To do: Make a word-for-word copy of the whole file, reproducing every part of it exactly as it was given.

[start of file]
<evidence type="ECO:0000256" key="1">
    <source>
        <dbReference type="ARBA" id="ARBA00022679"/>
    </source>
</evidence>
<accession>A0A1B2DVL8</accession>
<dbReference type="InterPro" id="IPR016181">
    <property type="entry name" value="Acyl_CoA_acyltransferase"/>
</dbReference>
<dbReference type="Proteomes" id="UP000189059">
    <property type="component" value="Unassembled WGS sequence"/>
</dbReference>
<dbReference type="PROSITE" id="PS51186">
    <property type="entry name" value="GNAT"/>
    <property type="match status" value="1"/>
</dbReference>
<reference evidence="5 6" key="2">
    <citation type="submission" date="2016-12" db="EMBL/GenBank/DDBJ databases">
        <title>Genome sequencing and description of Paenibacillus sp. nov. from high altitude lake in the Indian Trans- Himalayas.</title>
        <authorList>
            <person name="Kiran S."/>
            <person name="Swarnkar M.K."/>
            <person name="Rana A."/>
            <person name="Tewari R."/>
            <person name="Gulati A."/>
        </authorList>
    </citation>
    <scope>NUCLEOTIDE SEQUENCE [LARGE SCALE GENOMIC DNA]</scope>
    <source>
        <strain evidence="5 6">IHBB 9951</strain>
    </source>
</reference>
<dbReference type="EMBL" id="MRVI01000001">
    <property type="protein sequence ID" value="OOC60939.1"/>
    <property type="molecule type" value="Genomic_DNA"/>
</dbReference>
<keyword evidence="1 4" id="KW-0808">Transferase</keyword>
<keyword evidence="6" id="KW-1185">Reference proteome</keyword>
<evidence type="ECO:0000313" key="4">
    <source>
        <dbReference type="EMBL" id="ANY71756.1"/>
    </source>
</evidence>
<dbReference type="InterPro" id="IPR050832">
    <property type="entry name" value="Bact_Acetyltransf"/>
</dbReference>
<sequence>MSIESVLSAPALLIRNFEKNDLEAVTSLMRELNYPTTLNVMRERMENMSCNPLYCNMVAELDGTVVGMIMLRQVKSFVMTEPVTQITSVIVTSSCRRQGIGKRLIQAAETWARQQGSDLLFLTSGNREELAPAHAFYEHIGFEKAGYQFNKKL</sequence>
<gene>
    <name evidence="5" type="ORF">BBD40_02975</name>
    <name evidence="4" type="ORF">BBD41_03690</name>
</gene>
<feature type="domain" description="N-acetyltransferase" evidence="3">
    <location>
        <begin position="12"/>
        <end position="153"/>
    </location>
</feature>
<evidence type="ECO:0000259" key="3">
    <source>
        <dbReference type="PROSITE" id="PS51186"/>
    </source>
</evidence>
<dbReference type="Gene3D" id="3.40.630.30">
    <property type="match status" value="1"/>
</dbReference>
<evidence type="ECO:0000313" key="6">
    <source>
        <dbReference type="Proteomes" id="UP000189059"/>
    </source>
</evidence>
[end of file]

<evidence type="ECO:0000256" key="1">
    <source>
        <dbReference type="ARBA" id="ARBA00022679"/>
    </source>
</evidence>
<accession>A0A1B2DVL8</accession>
<dbReference type="InterPro" id="IPR016181">
    <property type="entry name" value="Acyl_CoA_acyltransferase"/>
</dbReference>
<dbReference type="Proteomes" id="UP000189059">
    <property type="component" value="Unassembled WGS sequence"/>
</dbReference>
<dbReference type="PROSITE" id="PS51186">
    <property type="entry name" value="GNAT"/>
    <property type="match status" value="1"/>
</dbReference>
<reference evidence="5 6" key="2">
    <citation type="submission" date="2016-12" db="EMBL/GenBank/DDBJ databases">
        <title>Genome sequencing and description of Paenibacillus sp. nov. from high altitude lake in the Indian Trans- Himalayas.</title>
        <authorList>
            <person name="Kiran S."/>
            <person name="Swarnkar M.K."/>
            <person name="Rana A."/>
            <person name="Tewari R."/>
            <person name="Gulati A."/>
        </authorList>
    </citation>
    <scope>NUCLEOTIDE SEQUENCE [LARGE SCALE GENOMIC DNA]</scope>
    <source>
        <strain evidence="5 6">IHBB 9951</strain>
    </source>
</reference>
<dbReference type="EMBL" id="MRVI01000001">
    <property type="protein sequence ID" value="OOC60939.1"/>
    <property type="molecule type" value="Genomic_DNA"/>
</dbReference>
<keyword evidence="1 4" id="KW-0808">Transferase</keyword>
<keyword evidence="6" id="KW-1185">Reference proteome</keyword>
<evidence type="ECO:0000313" key="4">
    <source>
        <dbReference type="EMBL" id="ANY71756.1"/>
    </source>
</evidence>
<dbReference type="InterPro" id="IPR050832">
    <property type="entry name" value="Bact_Acetyltransf"/>
</dbReference>
<sequence>MSIESVLSAPALLIRNFEKNDLEAVTSLMRELNYPTTLNVMRERMENMSCNPLYCNMVAELDGTVVGMIMLRQVKSFVMTEPVTQITSVIVTSSCRRQGIGKRLIQAAETWARQQGSDLLFLTSGNREELAPAHAFYEHIGFEKAGYQFNKKL</sequence>
<gene>
    <name evidence="5" type="ORF">BBD40_02975</name>
    <name evidence="4" type="ORF">BBD41_03690</name>
</gene>
<feature type="domain" description="N-acetyltransferase" evidence="3">
    <location>
        <begin position="12"/>
        <end position="153"/>
    </location>
</feature>
<evidence type="ECO:0000259" key="3">
    <source>
        <dbReference type="PROSITE" id="PS51186"/>
    </source>
</evidence>
<dbReference type="Gene3D" id="3.40.630.30">
    <property type="match status" value="1"/>
</dbReference>
<evidence type="ECO:0000313" key="6">
    <source>
        <dbReference type="Proteomes" id="UP000189059"/>
    </source>
</evidence>